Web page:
# Inhibition and Permission TPN (IPTPN)

Berthomieu et al.
[PBV2011] define
an extension of TPN with *inhibition* and *permission* that provides a method
for building composable nets; meaning TPN where all observable transitions have
trivial time constraints (their time interval is $[0, \infty[$]). With this
extension, it is always possible to build a composable IPTPN from a TPN.

For example, Fig. 1 and 2 below display two TPN and Fig. 3 displays the IPTPN corresponding to their product. In this construction, we create a silent, extra-transition $tc_i$ for every non-trivial observable transition $t_i$. These transitions cannot fire (they self-inhibit themselves with an inhibitor arc —○) but “record the timing constraints” of the transition they are associated with. Then a permission arc ( —●) is used to transfer these constraints on the (product of) labeled transitions.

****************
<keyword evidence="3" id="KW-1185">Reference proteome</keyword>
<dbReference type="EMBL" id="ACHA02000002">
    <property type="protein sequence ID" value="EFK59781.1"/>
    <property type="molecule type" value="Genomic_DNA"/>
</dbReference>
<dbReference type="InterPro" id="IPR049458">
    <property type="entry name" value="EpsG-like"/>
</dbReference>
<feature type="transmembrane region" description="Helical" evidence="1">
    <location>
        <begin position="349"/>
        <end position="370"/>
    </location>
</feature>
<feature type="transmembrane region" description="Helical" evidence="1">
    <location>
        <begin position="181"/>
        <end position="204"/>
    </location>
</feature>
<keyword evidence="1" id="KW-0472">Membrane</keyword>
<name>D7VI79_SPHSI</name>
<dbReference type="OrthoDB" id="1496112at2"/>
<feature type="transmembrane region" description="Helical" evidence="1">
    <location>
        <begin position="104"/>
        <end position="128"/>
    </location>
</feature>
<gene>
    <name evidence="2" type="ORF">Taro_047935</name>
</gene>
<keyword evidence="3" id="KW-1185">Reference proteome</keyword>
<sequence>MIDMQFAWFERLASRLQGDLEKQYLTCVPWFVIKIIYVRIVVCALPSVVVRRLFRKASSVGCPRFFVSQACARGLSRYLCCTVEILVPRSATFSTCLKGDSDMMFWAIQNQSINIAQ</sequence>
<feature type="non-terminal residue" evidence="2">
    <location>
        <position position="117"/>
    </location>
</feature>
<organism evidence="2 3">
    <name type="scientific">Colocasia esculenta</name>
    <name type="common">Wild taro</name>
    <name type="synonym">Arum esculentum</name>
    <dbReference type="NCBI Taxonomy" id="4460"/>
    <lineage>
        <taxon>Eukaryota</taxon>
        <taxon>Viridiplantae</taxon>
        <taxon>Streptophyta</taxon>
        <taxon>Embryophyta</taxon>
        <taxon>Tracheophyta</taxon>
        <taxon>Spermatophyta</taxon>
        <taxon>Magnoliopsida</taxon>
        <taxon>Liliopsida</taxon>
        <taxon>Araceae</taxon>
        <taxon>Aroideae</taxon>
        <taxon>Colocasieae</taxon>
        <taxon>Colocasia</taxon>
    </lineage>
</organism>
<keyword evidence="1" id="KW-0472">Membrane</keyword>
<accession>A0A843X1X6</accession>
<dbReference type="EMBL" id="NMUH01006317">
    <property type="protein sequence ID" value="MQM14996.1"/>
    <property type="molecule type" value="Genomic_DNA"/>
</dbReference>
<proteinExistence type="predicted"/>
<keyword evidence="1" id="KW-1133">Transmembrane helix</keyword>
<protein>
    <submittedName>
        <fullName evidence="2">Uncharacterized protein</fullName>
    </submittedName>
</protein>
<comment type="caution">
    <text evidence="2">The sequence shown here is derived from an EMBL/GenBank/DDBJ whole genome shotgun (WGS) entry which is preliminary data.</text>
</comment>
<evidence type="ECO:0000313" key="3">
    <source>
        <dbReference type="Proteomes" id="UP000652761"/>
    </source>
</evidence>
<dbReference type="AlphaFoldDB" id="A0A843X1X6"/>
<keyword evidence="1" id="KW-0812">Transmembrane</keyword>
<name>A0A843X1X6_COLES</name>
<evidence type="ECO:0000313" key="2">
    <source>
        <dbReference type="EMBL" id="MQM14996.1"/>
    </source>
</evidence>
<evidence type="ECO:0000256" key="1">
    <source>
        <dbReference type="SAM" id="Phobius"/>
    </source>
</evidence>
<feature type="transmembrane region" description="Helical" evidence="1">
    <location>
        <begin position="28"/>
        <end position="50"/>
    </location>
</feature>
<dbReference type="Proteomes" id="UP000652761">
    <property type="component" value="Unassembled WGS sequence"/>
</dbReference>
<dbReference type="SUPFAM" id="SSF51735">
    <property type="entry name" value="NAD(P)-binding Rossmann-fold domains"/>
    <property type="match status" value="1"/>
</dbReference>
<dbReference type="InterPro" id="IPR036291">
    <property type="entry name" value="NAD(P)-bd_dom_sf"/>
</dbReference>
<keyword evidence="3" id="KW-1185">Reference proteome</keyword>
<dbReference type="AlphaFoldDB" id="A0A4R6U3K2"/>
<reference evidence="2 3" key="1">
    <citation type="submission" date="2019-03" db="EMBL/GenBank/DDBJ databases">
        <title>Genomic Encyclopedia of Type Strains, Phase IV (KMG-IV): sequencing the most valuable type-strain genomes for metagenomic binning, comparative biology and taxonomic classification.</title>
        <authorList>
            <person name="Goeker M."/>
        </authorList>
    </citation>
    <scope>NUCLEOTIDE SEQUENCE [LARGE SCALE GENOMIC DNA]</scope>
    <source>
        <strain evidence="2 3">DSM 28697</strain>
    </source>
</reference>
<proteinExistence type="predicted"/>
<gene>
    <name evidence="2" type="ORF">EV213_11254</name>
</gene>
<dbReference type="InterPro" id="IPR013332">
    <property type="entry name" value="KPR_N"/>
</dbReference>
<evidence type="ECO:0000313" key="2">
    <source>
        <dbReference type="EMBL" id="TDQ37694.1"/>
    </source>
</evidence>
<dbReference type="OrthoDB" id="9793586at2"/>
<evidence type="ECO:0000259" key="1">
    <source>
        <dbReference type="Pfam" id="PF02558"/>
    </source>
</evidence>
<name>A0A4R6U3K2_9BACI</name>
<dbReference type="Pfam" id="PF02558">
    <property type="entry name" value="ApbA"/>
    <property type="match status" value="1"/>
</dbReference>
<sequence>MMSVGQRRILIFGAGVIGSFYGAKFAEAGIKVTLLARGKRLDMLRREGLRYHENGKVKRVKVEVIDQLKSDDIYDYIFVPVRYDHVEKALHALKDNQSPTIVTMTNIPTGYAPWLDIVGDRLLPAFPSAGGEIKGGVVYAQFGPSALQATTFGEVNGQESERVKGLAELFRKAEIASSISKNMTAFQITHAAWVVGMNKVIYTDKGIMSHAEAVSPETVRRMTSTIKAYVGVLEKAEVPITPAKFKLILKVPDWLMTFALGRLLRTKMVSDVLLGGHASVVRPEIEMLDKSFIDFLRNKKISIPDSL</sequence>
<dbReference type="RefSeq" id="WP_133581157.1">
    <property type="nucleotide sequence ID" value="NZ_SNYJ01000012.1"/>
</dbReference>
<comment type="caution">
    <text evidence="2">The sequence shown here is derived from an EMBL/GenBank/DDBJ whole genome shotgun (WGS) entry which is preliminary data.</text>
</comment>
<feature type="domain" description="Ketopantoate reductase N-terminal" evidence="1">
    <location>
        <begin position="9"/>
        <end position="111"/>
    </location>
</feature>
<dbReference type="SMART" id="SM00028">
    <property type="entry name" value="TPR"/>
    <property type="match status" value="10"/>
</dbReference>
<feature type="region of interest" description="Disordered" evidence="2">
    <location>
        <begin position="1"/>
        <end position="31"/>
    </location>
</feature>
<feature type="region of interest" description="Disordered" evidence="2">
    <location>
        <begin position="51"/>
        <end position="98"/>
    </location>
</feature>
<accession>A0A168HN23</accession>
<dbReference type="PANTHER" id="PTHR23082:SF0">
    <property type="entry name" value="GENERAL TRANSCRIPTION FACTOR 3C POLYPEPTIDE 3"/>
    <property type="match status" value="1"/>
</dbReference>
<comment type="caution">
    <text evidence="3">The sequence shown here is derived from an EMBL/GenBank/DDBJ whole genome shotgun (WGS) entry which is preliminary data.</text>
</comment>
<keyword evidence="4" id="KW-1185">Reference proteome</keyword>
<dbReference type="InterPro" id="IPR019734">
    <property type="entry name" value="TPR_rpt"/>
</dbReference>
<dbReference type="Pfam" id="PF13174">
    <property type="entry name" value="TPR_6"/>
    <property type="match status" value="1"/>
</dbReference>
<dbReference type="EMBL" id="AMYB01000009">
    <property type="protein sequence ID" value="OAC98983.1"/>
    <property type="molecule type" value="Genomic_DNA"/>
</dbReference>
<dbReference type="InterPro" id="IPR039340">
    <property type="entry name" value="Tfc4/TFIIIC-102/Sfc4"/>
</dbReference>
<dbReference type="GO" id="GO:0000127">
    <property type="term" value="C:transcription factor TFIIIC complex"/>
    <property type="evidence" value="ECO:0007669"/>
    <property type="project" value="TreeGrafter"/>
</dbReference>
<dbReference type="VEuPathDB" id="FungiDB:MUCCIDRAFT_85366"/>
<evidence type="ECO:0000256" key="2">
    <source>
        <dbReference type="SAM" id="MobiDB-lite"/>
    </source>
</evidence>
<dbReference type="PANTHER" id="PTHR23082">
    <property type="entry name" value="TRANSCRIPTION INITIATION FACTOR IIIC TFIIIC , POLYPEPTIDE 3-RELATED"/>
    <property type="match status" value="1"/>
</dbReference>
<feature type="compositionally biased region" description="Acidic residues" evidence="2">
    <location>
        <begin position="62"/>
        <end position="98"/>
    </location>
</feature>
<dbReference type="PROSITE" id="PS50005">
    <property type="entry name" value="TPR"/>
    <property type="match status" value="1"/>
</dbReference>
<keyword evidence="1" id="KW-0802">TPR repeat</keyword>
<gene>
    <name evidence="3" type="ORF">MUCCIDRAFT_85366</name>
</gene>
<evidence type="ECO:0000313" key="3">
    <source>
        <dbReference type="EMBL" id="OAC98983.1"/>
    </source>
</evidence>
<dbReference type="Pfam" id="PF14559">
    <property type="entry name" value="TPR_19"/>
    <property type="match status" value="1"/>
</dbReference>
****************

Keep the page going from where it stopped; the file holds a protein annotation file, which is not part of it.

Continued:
Option `-iptpn`

is used to generate a TPN (in .net or .tpn syntax) that can be
analyzed using Tina. This option can be used to generate an IPTPN from: (1) the
product of two nets (together with option `-I`

); (2) the “twin-plant”
construction (`-twin`

); or (3) just from a single net alone. In the resulting
net, the silent (timed) transition corresponding to $tc_i$ is named `{ti.t}`

.

```
$ twina -iptpn -fault=a C1.net
#
# net C1
# 2 places, 2 transitions + 1 tc transitions
#
pl p0 (1)
pl p1 (1)
tr t0 : a [0,w[ p0 ->
tr t1 : b p1 ->
tr {t1.t} [0,1] p1 ->
pr {t1.t} -o {t1.t}
pr {t1.t} -* t1
```

To use the resulting net with Tina you only need to set an environment variable
called IPTPN (to a non-zero value). Then you may directly pipe the result to
Tina, like in the following example. (our example below use `sift`

, an
optimized tool for state-space generation.)

```
$ export IPTPN=1
$ twina -iptpn -I C1.net C2.net | sift -
3 marking(s), 3 domain(s), 3 classe(s), 2 transition(s)
0.000s
```

## Examples used in this post

The basic examples of nets used in our paper C1.net and C2.net .